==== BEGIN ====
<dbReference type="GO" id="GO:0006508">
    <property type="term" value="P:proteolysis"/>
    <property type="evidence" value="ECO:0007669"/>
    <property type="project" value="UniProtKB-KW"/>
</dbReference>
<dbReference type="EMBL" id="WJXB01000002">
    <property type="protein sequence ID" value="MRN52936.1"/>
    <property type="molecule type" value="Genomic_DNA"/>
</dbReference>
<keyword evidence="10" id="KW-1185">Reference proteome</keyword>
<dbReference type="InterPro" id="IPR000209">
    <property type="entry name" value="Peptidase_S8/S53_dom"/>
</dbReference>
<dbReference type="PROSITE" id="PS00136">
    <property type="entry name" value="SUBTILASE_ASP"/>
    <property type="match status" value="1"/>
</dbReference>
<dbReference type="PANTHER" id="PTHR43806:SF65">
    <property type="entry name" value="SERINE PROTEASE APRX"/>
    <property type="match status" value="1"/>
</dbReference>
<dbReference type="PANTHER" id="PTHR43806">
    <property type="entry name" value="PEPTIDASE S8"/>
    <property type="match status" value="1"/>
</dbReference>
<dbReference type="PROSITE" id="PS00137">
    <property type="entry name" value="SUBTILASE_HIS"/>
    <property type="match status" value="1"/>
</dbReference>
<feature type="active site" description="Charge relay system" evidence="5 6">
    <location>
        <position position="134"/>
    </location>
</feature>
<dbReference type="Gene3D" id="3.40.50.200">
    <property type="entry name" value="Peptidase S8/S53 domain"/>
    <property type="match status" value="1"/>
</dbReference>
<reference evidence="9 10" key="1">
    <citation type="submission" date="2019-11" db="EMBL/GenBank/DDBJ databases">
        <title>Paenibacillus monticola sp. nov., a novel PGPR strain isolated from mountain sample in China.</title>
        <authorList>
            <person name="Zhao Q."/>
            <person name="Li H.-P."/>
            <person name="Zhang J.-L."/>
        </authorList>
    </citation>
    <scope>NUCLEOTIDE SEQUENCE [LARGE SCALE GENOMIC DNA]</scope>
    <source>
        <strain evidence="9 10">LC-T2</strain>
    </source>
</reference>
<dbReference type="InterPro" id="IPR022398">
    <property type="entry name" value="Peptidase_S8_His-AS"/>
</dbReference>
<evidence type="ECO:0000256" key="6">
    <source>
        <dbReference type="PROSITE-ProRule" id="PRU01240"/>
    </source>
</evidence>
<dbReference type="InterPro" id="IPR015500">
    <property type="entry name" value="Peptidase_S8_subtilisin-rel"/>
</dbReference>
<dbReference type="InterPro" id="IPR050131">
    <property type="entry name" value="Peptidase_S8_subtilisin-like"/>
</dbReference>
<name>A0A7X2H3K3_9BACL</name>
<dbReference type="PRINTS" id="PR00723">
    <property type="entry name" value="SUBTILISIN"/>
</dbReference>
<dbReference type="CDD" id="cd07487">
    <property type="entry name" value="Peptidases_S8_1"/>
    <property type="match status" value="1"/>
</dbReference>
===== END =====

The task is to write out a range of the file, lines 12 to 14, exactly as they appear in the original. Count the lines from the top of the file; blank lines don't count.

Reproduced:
    <property type="entry name" value="Peptidase_S8/S53_dom"/>
</dbReference>
<dbReference type="PROSITE" id="PS00136">